Too White For S’toon

City hall has one councillor of colour. We need to do better.

City | by Evan Radford

This story is about democracy, and numbers that don’t add up like they should.

In Saskatoon — the city of Neil Stonechild, Starlight Tours and the freezing deaths of Aboriginal men — all but one of nine city councillors (one ward is vacant) are white. That’s obviously not ideal. The city’s lone Indigenous councillor is Zach Jeffries of ward 10.

As for visible minorities? Zero seats, despite making up more than 11 per cent of the population.

At least four of Saskatoon’s nine councillors are women which — though short of what you’d expect based on the fact more than half the city (50.6%) is female — is better than some places. (Looking at you and your measly two female councillors out of 10, Regina).

But all in all, there’s room to do better.

The data is based on National Household Survey results from 2011 for Saskatoon’s census metropolitan area (CMA). Stats Canada will release results from the 2016 census (which reinstated the long-form) next year.

When contacted by Planet S, Jeffries said his Indigenous identity is an important part of his life, but he said he’s not prepared to make public comments about it as a member of Saskatoon’s city council.

What do municipal politics mean for Aboriginals?

“I would say that city council doesn’t take [Indigenous people] into account in a meaningful way, or ask to partner with Indigenous people in a meaningful way, around issues that impact Indigenous peoples’ lives,” says Marilyn Poitras, a University of Saskatchewan law professor who identifies as Michif and has worked on and taught Indigenous governance issues, Aboriginal law, and self-government agreements in her career.

Poitras points to police carding (also known as street checks) as one such issue that impacts Saskatoon Aboriginals.

Carding is when police stop and detain Aboriginal people in public spaces without cause, while asking to see their ID.

“That’s something that I think, if you had the Saskatoon tribal council, you had some community organization folks and you had the city sit down with the police chief, and sit down and say, ‘Okay, what are the actual issues here, and how do we deal with them,’ I think a resolution could be found,” says Poitras.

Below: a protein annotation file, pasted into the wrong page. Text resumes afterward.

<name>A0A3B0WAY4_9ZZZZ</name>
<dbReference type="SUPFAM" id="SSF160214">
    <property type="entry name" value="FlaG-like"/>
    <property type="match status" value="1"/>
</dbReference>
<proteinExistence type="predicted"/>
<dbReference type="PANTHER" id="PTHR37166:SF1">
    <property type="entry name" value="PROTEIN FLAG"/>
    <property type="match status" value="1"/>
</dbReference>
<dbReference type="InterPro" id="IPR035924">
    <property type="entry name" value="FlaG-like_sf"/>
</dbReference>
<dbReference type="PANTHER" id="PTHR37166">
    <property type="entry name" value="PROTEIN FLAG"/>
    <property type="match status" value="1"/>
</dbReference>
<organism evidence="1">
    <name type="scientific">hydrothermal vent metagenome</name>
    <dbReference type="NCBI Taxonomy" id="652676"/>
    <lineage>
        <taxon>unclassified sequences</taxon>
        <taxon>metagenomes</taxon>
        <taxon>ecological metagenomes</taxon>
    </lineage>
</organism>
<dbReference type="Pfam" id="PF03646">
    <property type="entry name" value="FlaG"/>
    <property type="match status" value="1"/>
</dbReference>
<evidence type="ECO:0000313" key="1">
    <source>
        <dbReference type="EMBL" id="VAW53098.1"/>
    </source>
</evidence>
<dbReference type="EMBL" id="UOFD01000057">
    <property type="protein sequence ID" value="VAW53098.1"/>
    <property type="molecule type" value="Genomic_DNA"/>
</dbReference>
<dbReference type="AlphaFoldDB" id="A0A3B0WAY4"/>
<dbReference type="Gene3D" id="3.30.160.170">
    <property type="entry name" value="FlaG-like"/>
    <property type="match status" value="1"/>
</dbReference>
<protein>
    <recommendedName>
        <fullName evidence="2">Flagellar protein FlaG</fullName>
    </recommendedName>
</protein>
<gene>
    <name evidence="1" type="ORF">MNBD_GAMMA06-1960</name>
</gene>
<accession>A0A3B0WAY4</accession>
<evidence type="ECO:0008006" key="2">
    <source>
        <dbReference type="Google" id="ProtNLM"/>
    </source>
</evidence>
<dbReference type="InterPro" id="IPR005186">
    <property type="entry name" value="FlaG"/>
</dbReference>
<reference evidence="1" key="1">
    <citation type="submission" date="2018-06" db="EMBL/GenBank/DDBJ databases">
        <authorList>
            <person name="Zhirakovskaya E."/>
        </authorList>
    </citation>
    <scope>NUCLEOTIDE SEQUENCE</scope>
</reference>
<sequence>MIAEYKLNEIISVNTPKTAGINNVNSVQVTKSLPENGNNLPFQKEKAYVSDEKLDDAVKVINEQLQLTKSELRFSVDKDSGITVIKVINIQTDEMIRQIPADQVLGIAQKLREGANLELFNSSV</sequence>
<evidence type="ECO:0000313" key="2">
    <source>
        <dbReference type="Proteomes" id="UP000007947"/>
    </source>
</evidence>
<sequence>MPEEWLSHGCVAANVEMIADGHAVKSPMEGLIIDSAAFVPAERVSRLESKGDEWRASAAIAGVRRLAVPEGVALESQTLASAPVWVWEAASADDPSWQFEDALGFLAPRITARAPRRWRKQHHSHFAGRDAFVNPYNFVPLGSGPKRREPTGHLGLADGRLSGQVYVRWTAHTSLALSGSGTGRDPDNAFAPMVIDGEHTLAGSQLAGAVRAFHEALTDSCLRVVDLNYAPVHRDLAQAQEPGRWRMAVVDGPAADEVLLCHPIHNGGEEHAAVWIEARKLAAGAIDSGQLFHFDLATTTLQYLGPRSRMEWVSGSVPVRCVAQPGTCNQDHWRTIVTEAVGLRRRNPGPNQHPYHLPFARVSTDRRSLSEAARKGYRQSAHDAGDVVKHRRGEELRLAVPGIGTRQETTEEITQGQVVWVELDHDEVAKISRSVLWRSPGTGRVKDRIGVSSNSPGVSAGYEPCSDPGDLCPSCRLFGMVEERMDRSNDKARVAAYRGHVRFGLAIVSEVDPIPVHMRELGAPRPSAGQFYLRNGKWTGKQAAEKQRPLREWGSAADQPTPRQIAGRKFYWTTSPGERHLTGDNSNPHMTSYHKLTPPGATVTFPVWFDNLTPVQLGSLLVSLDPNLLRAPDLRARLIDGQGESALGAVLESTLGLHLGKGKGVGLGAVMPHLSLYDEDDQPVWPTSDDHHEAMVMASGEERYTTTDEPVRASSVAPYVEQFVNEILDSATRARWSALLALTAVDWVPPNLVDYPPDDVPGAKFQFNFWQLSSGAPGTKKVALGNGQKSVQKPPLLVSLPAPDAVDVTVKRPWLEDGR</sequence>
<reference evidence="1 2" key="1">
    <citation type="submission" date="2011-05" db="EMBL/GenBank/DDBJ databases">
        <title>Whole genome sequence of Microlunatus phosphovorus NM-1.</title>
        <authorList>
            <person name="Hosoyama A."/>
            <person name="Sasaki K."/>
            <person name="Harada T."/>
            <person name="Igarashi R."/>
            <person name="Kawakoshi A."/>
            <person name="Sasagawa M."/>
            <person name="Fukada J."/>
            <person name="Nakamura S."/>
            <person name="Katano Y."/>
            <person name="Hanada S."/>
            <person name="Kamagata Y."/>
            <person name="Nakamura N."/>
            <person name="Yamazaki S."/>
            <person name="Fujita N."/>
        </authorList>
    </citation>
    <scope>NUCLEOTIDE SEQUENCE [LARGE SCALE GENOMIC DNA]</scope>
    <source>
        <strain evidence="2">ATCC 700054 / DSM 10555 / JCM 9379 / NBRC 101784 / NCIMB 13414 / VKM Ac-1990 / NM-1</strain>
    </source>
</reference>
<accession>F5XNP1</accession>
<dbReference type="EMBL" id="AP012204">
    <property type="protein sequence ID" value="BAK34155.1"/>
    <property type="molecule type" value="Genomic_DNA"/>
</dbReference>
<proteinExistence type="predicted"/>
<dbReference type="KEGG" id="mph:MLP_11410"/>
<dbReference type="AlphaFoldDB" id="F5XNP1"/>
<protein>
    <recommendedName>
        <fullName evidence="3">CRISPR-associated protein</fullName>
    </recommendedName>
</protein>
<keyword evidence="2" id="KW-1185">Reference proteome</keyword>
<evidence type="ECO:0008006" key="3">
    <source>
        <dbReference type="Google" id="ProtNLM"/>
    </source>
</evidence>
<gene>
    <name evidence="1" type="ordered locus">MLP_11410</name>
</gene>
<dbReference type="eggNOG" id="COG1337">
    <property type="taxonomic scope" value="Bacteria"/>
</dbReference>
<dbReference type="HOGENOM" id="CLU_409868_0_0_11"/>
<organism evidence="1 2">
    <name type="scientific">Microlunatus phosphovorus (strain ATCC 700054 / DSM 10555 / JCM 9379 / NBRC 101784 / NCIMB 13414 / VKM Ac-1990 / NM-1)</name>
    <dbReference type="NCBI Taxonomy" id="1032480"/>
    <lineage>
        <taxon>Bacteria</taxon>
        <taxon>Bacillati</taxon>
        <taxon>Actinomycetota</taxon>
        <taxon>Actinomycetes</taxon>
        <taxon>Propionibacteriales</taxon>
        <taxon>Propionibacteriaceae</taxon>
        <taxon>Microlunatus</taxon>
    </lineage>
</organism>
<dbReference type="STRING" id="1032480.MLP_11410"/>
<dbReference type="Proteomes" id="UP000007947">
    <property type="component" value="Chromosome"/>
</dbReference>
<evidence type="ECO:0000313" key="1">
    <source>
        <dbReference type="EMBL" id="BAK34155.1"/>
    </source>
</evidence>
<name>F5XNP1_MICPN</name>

Poitras notes that despite efforts to bring Indigenous people onto the board of police commissioners and other city committees and groups, that hardly scratches the surface.

“Power and voice, and just a minority representative — those are not the same thing,” she says.

Poitras has similar concerns about Aboriginal representation on city council. “They’re a population whose numbers alone demand it,” she says.

Poitras adds that young, Aboriginal Saskatonians don’t participate in municipal politics and affairs. That’s problematic—especially when you look at Statistics Canada data.

Fifty-four per cent of Aboriginal people in Saskatchewan are younger than 25, according to the 2011 National Household Survey. Of the province’s non-Aboriginal population, 30 per cent are younger than 25.

The median age for First Nations people living off-reserve is 20.2, and it’s 28 for Métis people. The median age of non-Aboriginal people? A hair short of 41.

Looking to the future — and the potential for having more Aboriginals involved in municipal politics — Poitras says she’s optimistic.

“I think we’re closer than we think,” she says. “Indigenous people, as a group; we’re nothing if not political. The legislation for First Nations people [is] cradle-to-grave in a way no other Canadian citizen has to live.”

“It’s not a capacity issue; we have the capacity to do it. It’s the support structure I think we need to create,” says Poitras.

Saskatoon’s civic election is on Wednesday, Oct. 26.